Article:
The sky appears dark instead of blue to an astronaut because of the absence of Earth’s atmosphere in space. The blue colour of the sky on Earth is due to Rayleigh scattering, where molecules in the atmosphere scatter sunlight, especially the shorter blue wavelengths. In space, without an atmosphere to scatter sunlight, the sky lacks this blue coloration and appears dark, revealing the vast, unlit expanse of outer space.

Let’s discuss in detail

The Dark Sky in Space: An Astronaut’s Perspective

Earth’s Blue Sky: A Result of Atmospheric Scattering
On Earth, the sky appears blue due to a phenomenon called Rayleigh scattering. This occurs when molecules in the Earth’s atmosphere scatter sunlight. Shorter wavelengths of light, particularly blue, are scattered more efficiently, giving the sky its characteristic blue colour.

The Role of Earth’s Atmosphere

The atmosphere plays a crucial role in determining the colour of the sky. It acts as a medium through which sunlight is scattered, affecting how we perceive light and colour in the sky.

Absence of Atmosphere in Space

In space, where astronauts orbit, there is no atmosphere. The absence of an atmospheric layer means there are no air molecules to scatter sunlight.

Why the Sky Appears Dark in Space

Without atmospheric scattering, the sunlight does not get dispersed into its component colors. As a result, the sky does not exhibit the blue hue that is observed from Earth’s surface. Instead, it appears dark.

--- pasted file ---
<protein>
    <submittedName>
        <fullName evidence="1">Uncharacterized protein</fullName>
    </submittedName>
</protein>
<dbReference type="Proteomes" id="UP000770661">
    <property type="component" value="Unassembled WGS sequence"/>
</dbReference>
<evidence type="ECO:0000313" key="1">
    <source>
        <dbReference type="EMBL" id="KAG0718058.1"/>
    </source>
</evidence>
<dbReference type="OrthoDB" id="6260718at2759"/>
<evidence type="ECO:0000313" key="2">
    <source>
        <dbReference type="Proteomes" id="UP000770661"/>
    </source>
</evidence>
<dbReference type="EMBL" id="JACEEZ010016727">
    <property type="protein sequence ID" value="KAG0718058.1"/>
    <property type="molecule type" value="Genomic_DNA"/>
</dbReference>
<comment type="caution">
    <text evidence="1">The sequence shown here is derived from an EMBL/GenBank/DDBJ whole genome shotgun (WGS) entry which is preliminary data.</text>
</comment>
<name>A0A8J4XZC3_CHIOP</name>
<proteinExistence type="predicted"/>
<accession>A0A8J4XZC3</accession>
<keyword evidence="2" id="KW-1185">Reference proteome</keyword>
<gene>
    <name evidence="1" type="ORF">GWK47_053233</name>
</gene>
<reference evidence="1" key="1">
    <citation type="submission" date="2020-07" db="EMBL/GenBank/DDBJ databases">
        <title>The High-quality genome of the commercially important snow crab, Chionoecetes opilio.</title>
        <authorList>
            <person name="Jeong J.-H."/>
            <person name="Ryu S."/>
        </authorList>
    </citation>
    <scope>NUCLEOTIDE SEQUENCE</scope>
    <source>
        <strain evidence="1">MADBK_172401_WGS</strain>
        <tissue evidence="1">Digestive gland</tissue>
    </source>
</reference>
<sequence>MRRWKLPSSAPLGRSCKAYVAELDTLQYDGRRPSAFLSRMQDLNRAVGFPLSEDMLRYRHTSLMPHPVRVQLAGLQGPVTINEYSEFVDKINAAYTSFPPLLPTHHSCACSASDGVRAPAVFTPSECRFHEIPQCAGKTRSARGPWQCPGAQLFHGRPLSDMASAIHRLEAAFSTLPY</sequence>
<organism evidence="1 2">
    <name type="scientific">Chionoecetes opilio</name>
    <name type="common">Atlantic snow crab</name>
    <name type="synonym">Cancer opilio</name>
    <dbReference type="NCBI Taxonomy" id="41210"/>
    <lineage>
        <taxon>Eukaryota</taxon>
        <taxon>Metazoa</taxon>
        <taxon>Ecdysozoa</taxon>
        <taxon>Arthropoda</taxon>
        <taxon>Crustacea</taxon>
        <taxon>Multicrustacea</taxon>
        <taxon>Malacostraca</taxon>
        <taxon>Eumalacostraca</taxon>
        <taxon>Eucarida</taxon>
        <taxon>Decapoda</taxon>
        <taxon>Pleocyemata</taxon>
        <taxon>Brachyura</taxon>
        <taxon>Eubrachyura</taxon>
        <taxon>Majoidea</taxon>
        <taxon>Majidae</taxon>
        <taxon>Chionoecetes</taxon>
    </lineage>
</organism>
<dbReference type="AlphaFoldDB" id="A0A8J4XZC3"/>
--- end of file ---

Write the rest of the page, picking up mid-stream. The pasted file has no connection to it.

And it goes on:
Visibility of Stars and Other Celestial Bodies

This darkness in space allows astronauts to see stars and other celestial bodies more clearly. Unlike on Earth, where the atmosphere can obscure or dim celestial objects, in space, these objects are more vivid against the dark backdrop.

Download App for Class 10

The Contrast between Earth and Space
Thus, the dark sky seen by astronauts is a direct consequence of the absence of an atmosphere in space. It starkly contrasts with the blue sky seen from Earth, highlighting the significant role our atmosphere plays in shaping our visual experience of the sky.

Discuss this question in detail or visit to Class 10 Science Chapter 10 for all questions.
Questions of 10th Science Chapter 10 in Detail

What is meant by power of accommodation of the eye?
A person with a myopic eye cannot see objects beyond 1.2 m distinctly. What should be the type of the corrective lens used to restore proper vision?
What is the far point and near point of the human eye with normal vision?
A student has difficulty reading the blackboard while sitting in the last row. What could be the defect the child is suffering from? How can it be corrected?
A person needs a lens of power –5.5 dioptres for correcting his distant vision. For correcting his near vision he needs a lens of power +1.5 dioptre. What is the focal length of the lens required for correcting (i) distant vision, and (ii) near vision?
The far point of a myopic person is 80 cm in front of the eye. What is the nature and power of the lens required to correct the problem?
Make a diagram to show how hypermetropia is corrected. The near point of a hypermetropic eye is 1 m. What is the power of the lens required to correct this defect?
Why is a normal eye not able to see clearly the objects placed closer than 25 cm?
What happens to the image distance in the eye when we increase the distance of an object from the eye?
Why do stars twinkle?
Explain why the planets do not twinkle?
Why does the sky appear dark instead of blue to an astronaut?